How John McCain set the agenda for the 2+2 talks between India and the US

The McCain template for US national security will have an abiding relevance. It may be the most befitting legacy of a US military hero and legislator.

 |  6-minute read |   27-08-2018
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John McCain, the well-known and widely respected US Republican senator, who died fighting cancer on August 25, will be remembered as a combative, complex, contradictory and courageous American sailor-turned-politician.

Born into an illustrious naval family (both his father and grandfather were four star admirals, the only such instance in the US Navy), he was captured in the Vietnam War when his plane was shot down in October 1967. The young McCain defied all odds as a prisoner of war who was subjected to extreme torture and survived in an extraordinary saga of indomitable will and superhuman endurance.

young-john-_082718013830.jpgA young McCain defied all odds as a prisoner of war who was subjected to extreme torture and survived. (Photo: Reuters)

Seeking early retirement from the navy, McCain entered US politics in 1982 when he was elected to the US House of Representatives and later to the US Senate in 1986, where he became a strong and credible voice on matters of national security and foreign policy. The senator from Arizona was a tenacious legislator who had his own scrape with ethical misconduct in politics and after being exonerated, became a zealous advocate of probity in public life.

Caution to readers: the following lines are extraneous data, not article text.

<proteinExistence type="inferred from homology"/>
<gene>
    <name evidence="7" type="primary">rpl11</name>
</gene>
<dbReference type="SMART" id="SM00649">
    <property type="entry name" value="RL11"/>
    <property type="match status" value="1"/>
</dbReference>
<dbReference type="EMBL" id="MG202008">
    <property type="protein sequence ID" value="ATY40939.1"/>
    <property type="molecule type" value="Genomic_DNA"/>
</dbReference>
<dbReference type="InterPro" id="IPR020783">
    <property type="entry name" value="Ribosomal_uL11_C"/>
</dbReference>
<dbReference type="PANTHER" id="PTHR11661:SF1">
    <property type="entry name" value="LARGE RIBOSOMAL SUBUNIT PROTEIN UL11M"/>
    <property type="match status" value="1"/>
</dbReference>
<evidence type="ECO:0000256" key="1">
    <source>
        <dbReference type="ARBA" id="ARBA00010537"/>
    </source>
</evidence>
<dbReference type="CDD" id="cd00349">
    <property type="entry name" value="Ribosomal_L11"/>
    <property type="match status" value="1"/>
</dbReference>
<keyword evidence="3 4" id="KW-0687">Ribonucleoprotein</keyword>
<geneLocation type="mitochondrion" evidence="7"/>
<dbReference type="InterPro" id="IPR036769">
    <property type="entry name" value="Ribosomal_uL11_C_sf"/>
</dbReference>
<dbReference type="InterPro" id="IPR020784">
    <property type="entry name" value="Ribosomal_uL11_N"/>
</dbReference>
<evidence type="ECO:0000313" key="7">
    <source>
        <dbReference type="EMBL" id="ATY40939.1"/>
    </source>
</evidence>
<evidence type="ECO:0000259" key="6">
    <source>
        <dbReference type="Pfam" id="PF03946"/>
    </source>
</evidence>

mccain-obama-reuters_082718014226.jpgThey were from opposite camps, but known for similar courteous behaviour. (Photo: Reuters)

John McCain was a serious Republican contender for the high office and had a shot at the White House, when he lost to Barack Obama in the 2008 elections. But, to his credit, he never lowered the bar of personal invective and attack — which has reached a coarse and vulgar new low in US politics in the last few years. The Donald Trump diatribe against Ms Hilary Clinton and the lewd sexual innuendo during the 2016 campaign are cases in point.

trumppress_082718021443.jpgTrump used phrases like 'lock her up' which shocked many Republicans too. (Photo: Reuters)

In a memorable quote attributed to John McCain, at one of the election rallies that pitted the Republican senator from Arizona against the Democrat senator from Illinois, a woman voter asserted that she could not trust Barack Obama because “he’s an Arab”. The McCain response that is now recalled with nostalgia was: “No, ma’am. He’s a decent family man, a citizen that I just happen to have disagreements with on fundamental issues.”

Regrettably, the McCain-Trump relationship was reduced to a deplorable level of personal insult — at one point, the latter even cast aspersions on senator McCain’s war record. In one statement, Mr Trump claimed: “He’s not a war hero... He’s called a war hero because he was captured. I like people that weren’t captured.”

The no-holds-barred political diatribe in US politics during electioneering has an interesting South Asian link in relation to John McCain and the 1999 campaign for the Republican nomination for the White House.

George Bush and John McCain were pitted against each other. The Arizona senator and his wife had earlier adopted a young Bangladeshi girl from a Mother Teresa shelter — this was portrayed by the Bush team as a case of McCain having secretly fathered a ‘black’ child. The negative impact of this malicious slander had its intended effect. George Bush won the Republican nomination and the race to the White House in 2000 after the second Clinton tenure.

bush-smaile_082718020334.jpgMcCain lost the 2000 nomination to Bush. The world lost a fine American president. (Photo: Reuters)